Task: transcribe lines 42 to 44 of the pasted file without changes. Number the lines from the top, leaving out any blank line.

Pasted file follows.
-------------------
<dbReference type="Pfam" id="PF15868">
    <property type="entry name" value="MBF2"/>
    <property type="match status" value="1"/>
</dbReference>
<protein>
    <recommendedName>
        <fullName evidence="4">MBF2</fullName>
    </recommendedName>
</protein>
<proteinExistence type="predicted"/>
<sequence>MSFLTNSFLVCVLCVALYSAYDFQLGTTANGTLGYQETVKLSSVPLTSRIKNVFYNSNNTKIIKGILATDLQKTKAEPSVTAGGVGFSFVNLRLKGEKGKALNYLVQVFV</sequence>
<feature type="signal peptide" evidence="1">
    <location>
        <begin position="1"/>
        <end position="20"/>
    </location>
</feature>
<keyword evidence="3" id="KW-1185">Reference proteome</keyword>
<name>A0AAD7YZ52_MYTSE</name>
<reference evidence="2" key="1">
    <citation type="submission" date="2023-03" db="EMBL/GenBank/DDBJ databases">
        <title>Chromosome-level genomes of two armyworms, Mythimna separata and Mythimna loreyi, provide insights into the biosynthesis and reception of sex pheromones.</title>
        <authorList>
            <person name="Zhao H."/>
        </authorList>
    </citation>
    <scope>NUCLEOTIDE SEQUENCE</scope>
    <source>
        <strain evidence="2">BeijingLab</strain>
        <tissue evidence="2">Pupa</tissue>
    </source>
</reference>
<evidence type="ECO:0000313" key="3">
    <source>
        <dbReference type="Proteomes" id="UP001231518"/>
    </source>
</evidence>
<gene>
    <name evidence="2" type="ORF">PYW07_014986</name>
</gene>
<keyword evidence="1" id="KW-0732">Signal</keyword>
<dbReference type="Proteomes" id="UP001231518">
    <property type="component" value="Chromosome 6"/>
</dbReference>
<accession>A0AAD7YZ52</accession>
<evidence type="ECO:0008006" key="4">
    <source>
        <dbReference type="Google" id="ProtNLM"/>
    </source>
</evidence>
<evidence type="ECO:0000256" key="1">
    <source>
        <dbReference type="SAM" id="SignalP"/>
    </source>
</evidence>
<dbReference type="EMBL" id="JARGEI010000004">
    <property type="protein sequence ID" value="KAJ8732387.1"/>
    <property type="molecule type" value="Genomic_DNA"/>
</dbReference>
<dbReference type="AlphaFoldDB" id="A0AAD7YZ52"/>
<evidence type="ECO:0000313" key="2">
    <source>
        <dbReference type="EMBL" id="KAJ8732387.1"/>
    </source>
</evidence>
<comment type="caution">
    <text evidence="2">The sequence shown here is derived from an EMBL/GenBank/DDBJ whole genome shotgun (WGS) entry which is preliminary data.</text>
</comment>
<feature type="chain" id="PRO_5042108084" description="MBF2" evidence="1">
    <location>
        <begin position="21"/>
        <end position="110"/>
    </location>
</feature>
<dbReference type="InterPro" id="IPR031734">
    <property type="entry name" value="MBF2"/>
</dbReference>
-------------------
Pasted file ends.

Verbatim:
<dbReference type="Proteomes" id="UP001231518">
    <property type="component" value="Chromosome 6"/>
</dbReference>